1. Three sets of disputes between the workmen, and the management of the Madras establishment of Lipton (India), Ltd., were referred to the Special Industrial Tribunal, Madras, for adjudication under Section 10(1)(c) of the Industrial Disputes Act. They were registered as I.D. Nos. 8, 9 and 47 of 1956. They were consolidated for disposal and they were disposed of by the tribunal by its award dated 15 October 1956. The workmen represented by their union applied under Article 227 of the Constitution to revise the awards in I.D.No. 8 of 1956 (C.R.P. No. 229 of 1957) and I.D. No. 9 of 1956 (C.R.P. No. 230 of 1957).
2. What was really challenged by the learned Counsel for the petitioners was the correctness of the decision of the tribunal on the following items of dispute between the workmen and the management:
(1) Items 1 and 2 in I.p. No. 9 of 1958-fixation of wages on time-scale for all categories of employees and fixation of dearness allowance.
(2) Items 1 and 5 of I.D. No. 8 of 1956- whether the workers are entitled to any additional bonus for 1953 and if so, to fix the amount; and whether the existing gratuity scheme requires improvement and If so, to what extent.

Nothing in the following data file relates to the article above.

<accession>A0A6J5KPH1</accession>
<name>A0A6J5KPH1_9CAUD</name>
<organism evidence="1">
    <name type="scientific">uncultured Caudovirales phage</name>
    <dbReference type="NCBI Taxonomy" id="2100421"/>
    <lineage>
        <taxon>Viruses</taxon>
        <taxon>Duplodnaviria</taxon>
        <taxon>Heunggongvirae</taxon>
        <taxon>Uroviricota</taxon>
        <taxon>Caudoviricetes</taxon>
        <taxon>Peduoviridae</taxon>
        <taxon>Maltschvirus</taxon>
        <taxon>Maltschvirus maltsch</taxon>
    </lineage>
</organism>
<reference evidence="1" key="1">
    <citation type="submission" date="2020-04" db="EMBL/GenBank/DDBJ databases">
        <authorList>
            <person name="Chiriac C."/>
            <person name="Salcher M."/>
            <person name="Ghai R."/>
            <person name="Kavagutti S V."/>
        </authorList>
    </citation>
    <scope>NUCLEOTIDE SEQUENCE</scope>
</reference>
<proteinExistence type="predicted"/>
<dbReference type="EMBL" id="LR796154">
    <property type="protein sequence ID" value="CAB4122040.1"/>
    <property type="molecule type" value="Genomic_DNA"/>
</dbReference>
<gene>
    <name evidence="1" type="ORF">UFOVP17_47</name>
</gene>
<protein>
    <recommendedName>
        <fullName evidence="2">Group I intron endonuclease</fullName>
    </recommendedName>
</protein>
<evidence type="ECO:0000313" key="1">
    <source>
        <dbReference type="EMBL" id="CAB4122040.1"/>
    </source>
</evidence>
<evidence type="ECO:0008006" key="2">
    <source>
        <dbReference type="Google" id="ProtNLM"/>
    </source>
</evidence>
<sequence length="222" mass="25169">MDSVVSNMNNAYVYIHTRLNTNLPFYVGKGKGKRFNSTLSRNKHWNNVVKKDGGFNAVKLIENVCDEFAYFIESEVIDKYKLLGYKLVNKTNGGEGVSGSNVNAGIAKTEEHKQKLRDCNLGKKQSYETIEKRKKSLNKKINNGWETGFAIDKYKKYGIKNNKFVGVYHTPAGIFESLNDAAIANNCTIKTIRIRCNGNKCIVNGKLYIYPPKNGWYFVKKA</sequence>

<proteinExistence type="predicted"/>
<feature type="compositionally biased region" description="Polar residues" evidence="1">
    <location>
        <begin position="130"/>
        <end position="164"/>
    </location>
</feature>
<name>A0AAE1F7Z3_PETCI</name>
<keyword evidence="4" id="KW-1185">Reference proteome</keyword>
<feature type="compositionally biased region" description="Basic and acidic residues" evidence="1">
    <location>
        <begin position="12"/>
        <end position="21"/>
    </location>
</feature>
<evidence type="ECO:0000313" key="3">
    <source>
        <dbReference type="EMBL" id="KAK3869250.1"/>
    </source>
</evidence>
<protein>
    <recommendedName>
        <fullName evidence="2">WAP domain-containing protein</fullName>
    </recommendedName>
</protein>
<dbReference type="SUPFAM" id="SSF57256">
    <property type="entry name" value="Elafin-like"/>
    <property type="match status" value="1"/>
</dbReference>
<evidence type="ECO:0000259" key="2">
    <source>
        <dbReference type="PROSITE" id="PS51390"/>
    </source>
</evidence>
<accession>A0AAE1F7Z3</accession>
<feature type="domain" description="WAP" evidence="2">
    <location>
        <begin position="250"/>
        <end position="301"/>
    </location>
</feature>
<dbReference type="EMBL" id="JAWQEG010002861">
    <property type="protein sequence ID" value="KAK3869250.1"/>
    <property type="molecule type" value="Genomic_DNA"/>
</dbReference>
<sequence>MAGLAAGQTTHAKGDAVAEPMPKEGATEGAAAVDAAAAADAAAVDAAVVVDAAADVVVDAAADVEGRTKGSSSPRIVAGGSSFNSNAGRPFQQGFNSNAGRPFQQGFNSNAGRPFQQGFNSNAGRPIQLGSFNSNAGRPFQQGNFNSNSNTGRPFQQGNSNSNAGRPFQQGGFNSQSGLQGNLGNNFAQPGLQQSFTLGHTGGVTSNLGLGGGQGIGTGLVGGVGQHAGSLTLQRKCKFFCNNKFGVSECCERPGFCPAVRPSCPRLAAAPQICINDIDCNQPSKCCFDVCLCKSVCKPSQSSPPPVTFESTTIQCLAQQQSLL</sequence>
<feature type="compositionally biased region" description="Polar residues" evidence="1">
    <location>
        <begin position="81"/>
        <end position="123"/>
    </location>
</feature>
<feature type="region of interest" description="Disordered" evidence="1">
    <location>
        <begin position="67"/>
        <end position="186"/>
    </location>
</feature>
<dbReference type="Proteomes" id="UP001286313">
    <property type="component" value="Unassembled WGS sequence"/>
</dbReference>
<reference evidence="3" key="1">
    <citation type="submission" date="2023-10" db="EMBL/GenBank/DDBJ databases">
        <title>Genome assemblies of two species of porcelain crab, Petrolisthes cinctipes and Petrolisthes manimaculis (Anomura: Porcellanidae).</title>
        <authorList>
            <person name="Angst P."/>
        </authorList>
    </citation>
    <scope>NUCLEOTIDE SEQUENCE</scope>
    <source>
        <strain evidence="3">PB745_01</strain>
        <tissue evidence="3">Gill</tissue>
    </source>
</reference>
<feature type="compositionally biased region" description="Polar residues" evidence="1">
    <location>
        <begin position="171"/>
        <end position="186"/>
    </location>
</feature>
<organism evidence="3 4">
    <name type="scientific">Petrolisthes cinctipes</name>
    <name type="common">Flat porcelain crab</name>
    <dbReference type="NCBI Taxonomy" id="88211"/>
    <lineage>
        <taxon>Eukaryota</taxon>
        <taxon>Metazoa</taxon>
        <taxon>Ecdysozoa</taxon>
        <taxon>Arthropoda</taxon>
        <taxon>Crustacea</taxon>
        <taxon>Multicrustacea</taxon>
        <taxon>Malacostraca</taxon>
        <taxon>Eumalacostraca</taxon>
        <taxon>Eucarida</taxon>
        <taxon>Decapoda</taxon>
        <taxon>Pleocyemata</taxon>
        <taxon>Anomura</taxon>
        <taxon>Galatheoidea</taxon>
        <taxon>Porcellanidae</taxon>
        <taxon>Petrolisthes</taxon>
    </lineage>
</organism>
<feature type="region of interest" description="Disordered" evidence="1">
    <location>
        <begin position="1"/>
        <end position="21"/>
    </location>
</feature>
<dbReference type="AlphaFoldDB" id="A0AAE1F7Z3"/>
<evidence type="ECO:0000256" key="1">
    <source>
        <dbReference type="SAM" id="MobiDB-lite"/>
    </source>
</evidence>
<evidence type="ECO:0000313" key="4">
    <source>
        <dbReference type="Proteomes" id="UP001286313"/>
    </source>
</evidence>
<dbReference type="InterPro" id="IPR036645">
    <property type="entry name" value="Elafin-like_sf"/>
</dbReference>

3. The decision of the tribunal was that the existing scales of wages and dearness allowance did not require any revision. The workmen had been given a month's wages as bonus for 1953. Their claim was for five months' wages as bonus for 1953. The tribunal held that the trading profits of the company left no available surplus to justify the grant of any additional bonus for 1953. In Para. 47 of its award the tribunal recorded its conclusion that the existing scheme of gratuity should be continued, but that it should be extended to all the employees of the company.
4. Virtually the basis for all the conclusions mentioned above was the finding that the financial position of the management did not Justify any increase in its financial commitments to its employees. In Para. 37 of its award the tribunal recorded:
On a careful consideration of the contention of both the parties and the material placed before me I have no doubt in agreeing with the management's case that its present financial position does not warrant either the Increase of scales or the dearness allowance. I should not be understood as Baying that the present scales and dearness allowances are sufficient or satisfactory and do not require improvement. All that I mean to say is that the company cannot be burdened with an additional liability at present and that the employees wait for better days and then put forward their demands.
The petitioners challenged the correctness of that finding.
5. Paragraph 37 of the award dealt expressly with the claims of the workmen for an increase in wages and dearness allowance. One of the contentions of the workmen was that there were no regular time-scales for the wages of the employees. The tribunal pointed out in Para. 14 of its award :